• 29. Positioning Device Systems 1926.502(e)
    • Allows employee to be supported from a vertical surface (i.e.: wall or telephone pole).
    • Must be inspected before each use for defects.
    • Must be rigid for no more than a 2 foot free fall.
    • Not a fall arrest system!
    • The anchorage point must be capable of withstanding twice the potential impact of an employee’s fall or 3000 pounds, whichever is greater.
  • 30. Warning Line System 1926.502(f)
    • Rope, wire, or chains are used to warn employees of an unprotected edge.
    • Used mainly on roofs , where PFAS- impractical.
    • Established not less than six feet from the edge.
    • Materials must have sufficient strength and complete structure must withstand 16 pound tipping force.
  • 31. Controlled Access Zones (CAZ) 1926.502(g)
    • Only qualified personnel involved in the operation are allowed to enter the zone.
    • Ropes, wires, or chains are used to designate the area.
    • Must be erected not less than six feet nor more than twenty five feet away from edge.
    • Shall be connected on each side to wall.
  • 32. Controlled Access Zones (CAZ) 1926.502(g)
    • CAZ must be defined by a control line (strength of 200 pounds) erected 10-15 feet from the edge
    • Lines must be flagged at six foot intervals.
  • 33. Safety Monitoring System 1926.502(h)
    • Uses a monitor (competent person) to patrol the area and warn employees of the dangers.
    • All safety monitors must comply with the following criteria:
      • Be on the same level the work is being performed
      • Be close enough to orally communicate
      • Have no other assigned duties
  • 34. Safety Monitoring System 1926.502(h)
    • Employees must comply with all instructions from the monitor.
    • The full attention of the monitor must focus on protecting the employees.
    • It is recommended that you have a written plan for using the safety monitoring system to address:
      • Identification of the monitor
      • Roles of employees in a monitoring system
      • Training for using the monitoring system.
  • 35. Covers 1926.502(i)
    • Used to protect personnel from falling through holes in walking surfaces.
    • Covers must be secured in place and the word “Hole” must be written on the cover.
    • Covers must have sufficient strength to support:
      • Twice the weight to be imposed upon it for pedestrians
      • Twice the largest axle weight of vehicle traffic
  • 36. Falling Objects 1926.502(j)
    • Employers are required to protect their employees from falling objects.
    • Some methods that might have to be used (when necessary) consist of:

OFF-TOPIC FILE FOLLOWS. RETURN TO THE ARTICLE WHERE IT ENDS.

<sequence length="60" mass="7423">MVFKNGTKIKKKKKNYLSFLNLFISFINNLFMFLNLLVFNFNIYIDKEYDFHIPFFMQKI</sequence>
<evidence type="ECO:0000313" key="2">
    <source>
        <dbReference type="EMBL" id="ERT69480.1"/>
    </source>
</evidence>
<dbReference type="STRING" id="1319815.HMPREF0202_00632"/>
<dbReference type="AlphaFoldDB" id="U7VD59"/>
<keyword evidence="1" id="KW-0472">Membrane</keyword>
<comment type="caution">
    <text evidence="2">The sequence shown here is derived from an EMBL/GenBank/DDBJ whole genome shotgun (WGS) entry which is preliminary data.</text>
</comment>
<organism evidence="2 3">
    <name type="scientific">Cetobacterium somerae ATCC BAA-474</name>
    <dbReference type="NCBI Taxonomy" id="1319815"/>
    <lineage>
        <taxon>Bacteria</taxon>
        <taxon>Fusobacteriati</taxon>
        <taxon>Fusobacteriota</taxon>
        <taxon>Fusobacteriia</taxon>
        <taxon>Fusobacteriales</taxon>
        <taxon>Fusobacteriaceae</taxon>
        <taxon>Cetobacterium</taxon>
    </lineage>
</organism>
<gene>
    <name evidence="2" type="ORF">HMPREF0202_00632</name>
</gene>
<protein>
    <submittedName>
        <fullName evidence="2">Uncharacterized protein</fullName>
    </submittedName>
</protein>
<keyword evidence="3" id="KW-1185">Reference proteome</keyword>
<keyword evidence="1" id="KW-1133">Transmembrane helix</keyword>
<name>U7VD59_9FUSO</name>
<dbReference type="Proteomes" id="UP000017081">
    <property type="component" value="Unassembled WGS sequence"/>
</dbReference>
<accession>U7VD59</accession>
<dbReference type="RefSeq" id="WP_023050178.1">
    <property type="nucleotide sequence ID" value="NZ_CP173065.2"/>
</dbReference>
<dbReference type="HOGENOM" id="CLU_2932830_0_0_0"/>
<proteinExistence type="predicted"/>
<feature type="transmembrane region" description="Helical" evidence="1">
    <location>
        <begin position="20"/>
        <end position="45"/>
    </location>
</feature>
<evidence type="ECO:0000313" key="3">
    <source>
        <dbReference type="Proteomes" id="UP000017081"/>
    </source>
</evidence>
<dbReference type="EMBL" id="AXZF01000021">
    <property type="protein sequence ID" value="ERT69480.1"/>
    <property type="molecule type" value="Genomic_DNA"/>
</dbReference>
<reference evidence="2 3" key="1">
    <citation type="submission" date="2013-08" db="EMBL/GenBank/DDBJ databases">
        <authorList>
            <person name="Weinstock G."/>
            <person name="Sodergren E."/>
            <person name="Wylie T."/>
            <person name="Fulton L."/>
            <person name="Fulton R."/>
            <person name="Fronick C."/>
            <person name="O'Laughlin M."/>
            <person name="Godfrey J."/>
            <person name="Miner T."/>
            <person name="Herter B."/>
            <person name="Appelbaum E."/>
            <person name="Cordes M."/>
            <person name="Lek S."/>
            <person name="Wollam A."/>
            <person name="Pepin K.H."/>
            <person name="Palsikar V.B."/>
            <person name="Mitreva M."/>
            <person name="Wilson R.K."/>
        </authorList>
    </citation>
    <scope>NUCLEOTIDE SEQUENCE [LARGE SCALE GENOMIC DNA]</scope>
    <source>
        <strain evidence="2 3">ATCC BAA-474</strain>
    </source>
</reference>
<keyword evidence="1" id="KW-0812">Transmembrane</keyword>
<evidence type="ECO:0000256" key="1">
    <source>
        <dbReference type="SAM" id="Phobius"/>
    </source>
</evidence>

• Installation of toe boards (at least 3.5 inches wide)
      • Building barricade and restricting entrance
      • Installation of screens
  • 37. Fall Protection Plan 1926.502(k)
    • Fall protection plans are allowed for the following operations:
      • Residential construction
      • Leading edge construction
      • Precast concrete erection
    • The plan should be strictly enforced.
    • The employer must demonstrate that it is impractical to use fall protection before a fall protection plan can be used as an alternative.
  • 38. Fall Protection Plan 1926.502(k)
    • Plan must be developed by qualified person and made specific for each site (also must be up to date).
    • Only as qualified person can make changes to a plan.
    • A copy of the plan must be maintained at the site.
  • 39. Elements of a Fall Protection Plan
    • Statement of Policy
    • Fall Protection Systems to be Used
    • Implementation of Plan
    • Enforcement
    • Accident Investigation
    • Changes to the Plan
  • 40. Training 1926.503
    • All employees exposed to fall hazards must receive training by a competent person that addresses:
      • The nature of fall hazards in the work area
      • Procedures for erecting, maintaining, disassembling and inspecting fall arrest equipment
      • Use and operation of fall arrest equipment
  • 41. Training 1926.503
    • Training elements:
      • Role of employee in a safety monitoring system (when used)
      • Limitations on the use of mechanical equipment for low slope roofs
      • Role of employees in fall protection plans
      • Standards contained in 1926.500-503
      • Procedure for handling and storage of equipment
  • 42. Training 1926.503
    • Fall protection training must be certified by the employer through a written record.
    • The latest training certificate must be maintained.
    • Retraining is required when:
      • There are changes in the work place
      • Changes in the type of fall protection used
      • There are inadequacies in employee’s skills